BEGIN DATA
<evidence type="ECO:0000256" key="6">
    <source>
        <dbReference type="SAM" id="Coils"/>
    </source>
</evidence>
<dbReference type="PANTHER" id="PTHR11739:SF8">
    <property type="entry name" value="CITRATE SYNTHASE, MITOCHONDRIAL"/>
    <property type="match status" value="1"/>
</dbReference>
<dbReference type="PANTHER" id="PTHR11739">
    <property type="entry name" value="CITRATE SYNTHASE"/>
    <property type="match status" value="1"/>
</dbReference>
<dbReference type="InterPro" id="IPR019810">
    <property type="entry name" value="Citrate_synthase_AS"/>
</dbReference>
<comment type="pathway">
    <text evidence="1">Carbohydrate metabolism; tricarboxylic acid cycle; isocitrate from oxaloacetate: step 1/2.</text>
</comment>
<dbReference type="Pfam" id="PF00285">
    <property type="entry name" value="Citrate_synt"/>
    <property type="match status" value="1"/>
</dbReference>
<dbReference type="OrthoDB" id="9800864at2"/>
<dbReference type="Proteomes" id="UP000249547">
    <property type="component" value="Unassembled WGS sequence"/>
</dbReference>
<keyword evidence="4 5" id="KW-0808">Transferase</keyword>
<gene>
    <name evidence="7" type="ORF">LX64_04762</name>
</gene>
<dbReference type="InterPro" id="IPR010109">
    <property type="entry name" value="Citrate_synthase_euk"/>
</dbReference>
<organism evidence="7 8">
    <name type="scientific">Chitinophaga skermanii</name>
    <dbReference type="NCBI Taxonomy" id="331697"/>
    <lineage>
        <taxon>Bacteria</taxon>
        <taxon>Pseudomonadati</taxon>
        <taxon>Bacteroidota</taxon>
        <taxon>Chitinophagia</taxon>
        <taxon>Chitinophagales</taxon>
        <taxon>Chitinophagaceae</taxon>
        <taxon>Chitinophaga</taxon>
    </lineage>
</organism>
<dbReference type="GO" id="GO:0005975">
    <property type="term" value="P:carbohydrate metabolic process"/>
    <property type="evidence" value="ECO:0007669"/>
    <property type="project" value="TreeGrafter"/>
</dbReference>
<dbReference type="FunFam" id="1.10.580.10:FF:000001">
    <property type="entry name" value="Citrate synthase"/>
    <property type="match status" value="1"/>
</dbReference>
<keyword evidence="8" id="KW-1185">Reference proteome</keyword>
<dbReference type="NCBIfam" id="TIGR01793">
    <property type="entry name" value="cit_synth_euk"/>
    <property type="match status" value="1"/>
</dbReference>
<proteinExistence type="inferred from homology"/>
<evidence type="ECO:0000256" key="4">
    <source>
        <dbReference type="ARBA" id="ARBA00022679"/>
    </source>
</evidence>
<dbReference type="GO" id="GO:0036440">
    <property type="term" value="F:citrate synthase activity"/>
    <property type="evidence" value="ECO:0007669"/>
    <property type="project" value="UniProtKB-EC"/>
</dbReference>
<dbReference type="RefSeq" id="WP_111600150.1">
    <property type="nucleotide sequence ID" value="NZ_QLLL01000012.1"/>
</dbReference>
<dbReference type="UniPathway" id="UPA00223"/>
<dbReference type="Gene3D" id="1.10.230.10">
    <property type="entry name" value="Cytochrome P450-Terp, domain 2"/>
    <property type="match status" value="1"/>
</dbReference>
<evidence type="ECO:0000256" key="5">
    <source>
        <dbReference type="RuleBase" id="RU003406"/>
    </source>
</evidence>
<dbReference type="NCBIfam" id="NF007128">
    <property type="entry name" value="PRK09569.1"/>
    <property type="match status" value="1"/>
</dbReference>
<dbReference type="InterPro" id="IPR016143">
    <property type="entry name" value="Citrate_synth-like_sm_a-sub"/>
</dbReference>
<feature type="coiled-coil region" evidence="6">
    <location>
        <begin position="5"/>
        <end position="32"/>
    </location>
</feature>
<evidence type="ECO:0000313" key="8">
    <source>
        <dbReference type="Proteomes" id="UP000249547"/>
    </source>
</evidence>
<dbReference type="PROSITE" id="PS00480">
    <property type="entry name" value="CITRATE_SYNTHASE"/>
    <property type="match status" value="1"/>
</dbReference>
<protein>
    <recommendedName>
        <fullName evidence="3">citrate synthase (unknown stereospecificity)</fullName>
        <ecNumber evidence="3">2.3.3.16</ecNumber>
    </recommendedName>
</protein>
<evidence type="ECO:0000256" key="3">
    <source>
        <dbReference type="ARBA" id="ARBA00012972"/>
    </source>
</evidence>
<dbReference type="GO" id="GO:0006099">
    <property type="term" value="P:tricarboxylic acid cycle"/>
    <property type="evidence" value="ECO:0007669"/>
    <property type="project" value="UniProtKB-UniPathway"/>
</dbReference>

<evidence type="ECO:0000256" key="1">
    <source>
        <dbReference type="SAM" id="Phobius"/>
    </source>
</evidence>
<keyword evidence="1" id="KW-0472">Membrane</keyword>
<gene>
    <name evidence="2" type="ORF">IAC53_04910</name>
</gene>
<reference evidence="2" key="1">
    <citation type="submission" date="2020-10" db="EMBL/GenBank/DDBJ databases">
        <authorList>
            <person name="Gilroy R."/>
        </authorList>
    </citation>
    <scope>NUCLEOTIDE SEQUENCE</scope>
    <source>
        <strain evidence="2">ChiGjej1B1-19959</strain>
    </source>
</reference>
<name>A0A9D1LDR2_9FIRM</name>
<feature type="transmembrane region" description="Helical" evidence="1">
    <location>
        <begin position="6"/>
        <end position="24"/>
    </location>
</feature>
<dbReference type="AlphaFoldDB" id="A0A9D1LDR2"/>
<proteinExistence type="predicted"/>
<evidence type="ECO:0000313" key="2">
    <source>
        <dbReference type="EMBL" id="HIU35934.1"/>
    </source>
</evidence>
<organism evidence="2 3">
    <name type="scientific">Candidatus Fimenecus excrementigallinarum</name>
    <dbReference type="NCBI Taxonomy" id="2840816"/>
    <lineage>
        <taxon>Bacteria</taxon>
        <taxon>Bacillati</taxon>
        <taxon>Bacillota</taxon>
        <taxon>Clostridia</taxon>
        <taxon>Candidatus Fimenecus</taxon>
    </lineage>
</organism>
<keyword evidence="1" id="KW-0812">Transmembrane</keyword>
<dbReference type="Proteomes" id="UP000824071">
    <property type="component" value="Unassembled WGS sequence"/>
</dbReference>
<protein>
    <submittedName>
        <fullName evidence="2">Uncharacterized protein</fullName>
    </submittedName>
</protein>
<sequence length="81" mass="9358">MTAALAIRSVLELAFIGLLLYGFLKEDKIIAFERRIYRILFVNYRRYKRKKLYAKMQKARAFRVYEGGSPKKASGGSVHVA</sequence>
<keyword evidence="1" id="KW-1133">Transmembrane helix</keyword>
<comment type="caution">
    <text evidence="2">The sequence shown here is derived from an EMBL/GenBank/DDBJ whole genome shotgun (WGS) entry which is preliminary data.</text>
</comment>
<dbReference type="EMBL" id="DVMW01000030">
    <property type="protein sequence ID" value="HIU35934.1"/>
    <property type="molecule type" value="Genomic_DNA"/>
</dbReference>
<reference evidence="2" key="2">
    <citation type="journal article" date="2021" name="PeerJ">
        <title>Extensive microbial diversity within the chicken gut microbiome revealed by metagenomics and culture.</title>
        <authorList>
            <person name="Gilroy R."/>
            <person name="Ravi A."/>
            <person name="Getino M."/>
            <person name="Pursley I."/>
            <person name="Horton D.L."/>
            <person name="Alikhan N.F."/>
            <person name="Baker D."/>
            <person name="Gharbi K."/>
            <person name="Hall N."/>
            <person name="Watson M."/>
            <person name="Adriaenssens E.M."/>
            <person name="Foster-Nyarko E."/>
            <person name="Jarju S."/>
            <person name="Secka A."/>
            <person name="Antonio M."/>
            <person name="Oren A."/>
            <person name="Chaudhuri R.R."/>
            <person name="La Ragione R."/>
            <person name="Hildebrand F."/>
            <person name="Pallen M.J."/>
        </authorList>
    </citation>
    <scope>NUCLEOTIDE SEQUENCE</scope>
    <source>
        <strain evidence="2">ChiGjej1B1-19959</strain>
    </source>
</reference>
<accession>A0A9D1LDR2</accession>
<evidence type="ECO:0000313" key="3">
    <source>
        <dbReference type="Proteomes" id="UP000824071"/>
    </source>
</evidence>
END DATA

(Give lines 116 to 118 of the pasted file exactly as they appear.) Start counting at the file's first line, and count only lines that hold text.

        <dbReference type="ARBA" id="ARBA00012972"/>
    </source>
</evidence>